First, club applications will probably be emailed to students during the first week of May. This means that if you want to create a club, you should keep an eye on your BCP email inbox once May begins. Moreover, you should be prepared to remotely ask a teacher or faculty member to moderate your club if you want to have your club approved.

Second, guidelines and requirements for club meetings may change next year.

Mrs. Slater elaborates,

“There had been talk about scheduling certain types of clubs for certain days. So for example, academic clubs, let’s say, would meet during community time during Mondays, and service clubs would meet during community time on Wednesdays. The idea behind that is to avoid overlap, because if students are involved in an academic club and a service club, we want to make it as easy as possible for them to go to both, while remaining respectful and courteous of teacher schedules and moderator schedules.”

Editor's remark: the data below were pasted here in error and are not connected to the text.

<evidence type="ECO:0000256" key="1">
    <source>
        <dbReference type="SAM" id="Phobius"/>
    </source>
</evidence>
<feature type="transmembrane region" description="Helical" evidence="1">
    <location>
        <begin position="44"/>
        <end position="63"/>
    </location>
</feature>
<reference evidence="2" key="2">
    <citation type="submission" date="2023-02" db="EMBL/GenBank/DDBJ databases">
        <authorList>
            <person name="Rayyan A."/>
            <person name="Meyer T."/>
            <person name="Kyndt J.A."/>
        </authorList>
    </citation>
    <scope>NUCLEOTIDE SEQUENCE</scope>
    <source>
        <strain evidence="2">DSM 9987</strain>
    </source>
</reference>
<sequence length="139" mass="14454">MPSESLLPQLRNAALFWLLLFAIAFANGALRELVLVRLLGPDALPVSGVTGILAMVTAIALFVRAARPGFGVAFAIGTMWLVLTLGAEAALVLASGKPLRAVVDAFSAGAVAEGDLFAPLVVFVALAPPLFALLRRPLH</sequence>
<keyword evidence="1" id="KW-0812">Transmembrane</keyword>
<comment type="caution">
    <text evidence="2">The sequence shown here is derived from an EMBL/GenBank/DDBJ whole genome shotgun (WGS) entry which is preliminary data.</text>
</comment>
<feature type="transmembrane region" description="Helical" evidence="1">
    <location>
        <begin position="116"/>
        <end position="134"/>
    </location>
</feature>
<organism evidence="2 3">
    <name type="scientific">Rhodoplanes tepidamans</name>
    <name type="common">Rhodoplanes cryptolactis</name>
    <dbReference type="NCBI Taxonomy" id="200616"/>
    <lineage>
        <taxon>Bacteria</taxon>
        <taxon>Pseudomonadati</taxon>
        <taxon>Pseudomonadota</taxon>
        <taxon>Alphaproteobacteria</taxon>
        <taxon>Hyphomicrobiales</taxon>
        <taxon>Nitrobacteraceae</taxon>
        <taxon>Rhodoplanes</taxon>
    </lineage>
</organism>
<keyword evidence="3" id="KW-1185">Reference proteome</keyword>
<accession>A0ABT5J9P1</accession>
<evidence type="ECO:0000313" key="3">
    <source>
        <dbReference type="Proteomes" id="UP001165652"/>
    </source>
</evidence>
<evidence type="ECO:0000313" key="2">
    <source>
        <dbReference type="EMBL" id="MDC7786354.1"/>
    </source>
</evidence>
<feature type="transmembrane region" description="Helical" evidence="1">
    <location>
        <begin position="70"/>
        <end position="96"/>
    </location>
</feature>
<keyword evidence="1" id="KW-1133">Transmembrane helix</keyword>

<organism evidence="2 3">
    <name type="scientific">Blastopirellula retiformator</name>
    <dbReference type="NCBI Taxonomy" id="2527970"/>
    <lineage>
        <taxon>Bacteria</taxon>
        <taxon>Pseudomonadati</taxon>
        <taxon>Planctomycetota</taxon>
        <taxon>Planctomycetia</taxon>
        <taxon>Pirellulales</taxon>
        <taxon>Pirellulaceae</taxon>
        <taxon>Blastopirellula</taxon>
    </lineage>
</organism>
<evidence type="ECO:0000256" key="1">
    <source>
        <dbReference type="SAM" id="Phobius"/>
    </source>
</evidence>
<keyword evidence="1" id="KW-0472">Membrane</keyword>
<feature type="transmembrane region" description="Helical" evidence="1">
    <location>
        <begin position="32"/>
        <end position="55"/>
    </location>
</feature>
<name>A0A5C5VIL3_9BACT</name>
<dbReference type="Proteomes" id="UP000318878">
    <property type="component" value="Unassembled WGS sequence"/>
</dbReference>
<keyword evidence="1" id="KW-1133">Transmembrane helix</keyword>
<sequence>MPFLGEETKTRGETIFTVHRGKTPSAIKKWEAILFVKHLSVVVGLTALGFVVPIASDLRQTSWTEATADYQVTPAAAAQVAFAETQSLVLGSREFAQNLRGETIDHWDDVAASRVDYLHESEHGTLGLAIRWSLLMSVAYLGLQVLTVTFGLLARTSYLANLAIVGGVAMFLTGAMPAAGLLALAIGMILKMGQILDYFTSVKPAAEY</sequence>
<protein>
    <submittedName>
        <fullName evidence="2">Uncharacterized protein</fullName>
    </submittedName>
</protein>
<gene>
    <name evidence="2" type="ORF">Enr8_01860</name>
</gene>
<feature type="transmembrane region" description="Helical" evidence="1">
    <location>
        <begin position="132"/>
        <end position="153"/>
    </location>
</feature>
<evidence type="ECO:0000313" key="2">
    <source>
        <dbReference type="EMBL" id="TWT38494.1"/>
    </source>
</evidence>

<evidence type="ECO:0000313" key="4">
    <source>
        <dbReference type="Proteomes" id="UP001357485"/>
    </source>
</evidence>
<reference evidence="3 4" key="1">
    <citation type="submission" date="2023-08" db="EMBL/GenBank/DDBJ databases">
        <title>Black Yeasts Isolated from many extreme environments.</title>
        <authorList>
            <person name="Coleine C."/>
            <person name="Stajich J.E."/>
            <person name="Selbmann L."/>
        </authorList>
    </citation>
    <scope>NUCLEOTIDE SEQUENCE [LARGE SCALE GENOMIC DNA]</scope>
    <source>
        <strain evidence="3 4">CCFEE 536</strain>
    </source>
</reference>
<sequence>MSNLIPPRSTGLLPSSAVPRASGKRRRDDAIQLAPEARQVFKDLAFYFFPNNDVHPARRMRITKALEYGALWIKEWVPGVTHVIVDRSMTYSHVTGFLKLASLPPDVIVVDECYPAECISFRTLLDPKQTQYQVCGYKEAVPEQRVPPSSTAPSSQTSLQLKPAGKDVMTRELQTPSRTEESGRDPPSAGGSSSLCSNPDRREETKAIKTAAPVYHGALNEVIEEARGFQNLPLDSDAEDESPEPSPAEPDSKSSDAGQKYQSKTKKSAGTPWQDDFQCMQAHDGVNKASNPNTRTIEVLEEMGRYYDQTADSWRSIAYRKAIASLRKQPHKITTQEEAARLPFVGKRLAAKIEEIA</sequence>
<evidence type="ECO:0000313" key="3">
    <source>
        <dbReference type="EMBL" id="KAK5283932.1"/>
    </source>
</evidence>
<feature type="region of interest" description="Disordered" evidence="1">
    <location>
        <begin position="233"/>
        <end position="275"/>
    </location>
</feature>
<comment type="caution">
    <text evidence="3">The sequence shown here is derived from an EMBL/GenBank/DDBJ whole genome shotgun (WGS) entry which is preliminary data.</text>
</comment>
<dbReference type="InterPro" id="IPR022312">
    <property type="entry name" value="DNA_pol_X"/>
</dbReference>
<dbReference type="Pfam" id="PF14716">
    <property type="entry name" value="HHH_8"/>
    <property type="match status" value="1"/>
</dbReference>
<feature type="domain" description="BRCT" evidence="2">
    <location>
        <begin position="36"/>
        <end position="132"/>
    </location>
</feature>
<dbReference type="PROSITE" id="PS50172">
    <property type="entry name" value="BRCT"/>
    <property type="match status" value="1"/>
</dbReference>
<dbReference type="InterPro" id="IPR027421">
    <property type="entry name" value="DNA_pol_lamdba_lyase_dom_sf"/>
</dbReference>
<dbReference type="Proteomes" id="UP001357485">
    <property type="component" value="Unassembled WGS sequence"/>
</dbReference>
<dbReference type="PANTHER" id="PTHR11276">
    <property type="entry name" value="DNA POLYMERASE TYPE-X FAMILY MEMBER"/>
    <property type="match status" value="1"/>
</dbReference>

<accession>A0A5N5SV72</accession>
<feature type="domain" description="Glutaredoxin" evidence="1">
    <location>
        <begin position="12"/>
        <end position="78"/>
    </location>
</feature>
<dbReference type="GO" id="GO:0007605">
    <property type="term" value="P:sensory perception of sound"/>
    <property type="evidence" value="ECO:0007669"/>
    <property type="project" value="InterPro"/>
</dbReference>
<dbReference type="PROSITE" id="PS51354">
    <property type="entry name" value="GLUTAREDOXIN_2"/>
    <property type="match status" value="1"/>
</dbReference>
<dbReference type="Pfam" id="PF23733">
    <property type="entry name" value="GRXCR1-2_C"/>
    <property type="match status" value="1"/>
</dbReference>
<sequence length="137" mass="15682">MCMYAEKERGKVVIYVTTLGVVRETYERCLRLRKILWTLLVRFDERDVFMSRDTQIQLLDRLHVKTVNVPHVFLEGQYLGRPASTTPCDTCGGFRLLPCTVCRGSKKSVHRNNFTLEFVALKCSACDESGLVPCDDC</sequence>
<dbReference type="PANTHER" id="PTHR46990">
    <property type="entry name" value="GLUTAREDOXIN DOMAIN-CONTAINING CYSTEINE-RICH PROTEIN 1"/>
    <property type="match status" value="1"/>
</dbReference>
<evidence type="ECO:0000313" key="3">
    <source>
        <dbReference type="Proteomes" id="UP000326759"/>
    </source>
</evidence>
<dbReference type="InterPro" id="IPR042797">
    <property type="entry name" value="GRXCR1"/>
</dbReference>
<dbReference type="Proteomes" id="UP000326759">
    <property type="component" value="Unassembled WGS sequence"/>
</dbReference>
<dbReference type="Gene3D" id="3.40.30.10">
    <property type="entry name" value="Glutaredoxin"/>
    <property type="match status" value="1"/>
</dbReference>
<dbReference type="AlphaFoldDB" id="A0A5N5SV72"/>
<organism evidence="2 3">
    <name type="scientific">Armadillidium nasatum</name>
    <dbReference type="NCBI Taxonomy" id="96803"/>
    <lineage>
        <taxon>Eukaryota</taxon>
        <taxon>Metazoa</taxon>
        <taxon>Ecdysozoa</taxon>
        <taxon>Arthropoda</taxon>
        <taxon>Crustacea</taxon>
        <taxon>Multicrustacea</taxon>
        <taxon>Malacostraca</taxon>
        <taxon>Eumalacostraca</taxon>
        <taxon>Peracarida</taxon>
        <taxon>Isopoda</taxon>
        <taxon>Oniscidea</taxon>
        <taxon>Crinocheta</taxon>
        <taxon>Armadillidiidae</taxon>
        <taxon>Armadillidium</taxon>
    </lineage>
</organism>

Third, community time will replace lunch as the main time of the day to host club meetings. Club meetings until now usually happened during lunch. However, starting next year, club meetings will be held during community time.

As Mrs. Slater explains,

“The idea is that lunch is held for eating and relaxing. So, in order to better accommodate everybody on campus, the idea would be to only have club meetings during community time, and possibly after school.”

As a final piece of advice, Mrs. Slater encourages students to only join the clubs that they would be genuinely willing to invest their time and effort into.

She explains,

“In the past, I think that on club day, because it’s so exciting and you’re exposed to so many different clubs, many people might be tempted to sign up for 15 clubs… I would ask people to consider in how many of those [clubs] are you active participants? Are you really going to the meetings, are you really engaging in the mission of the club or the purpose of the club? So I would encourage people to narrow it down to maybe two clubs, maybe three, max.”

Mrs. Slater further adds,

“I would remind people that in order to have a club on campus, it has to in some way serve the community. That can be something big, like service, or it can simply be providing a space for people who have a common interest to hang out, learn about something, or talk about something. You need at least 10 people on your club signup who, who will say that they will be part of the club.”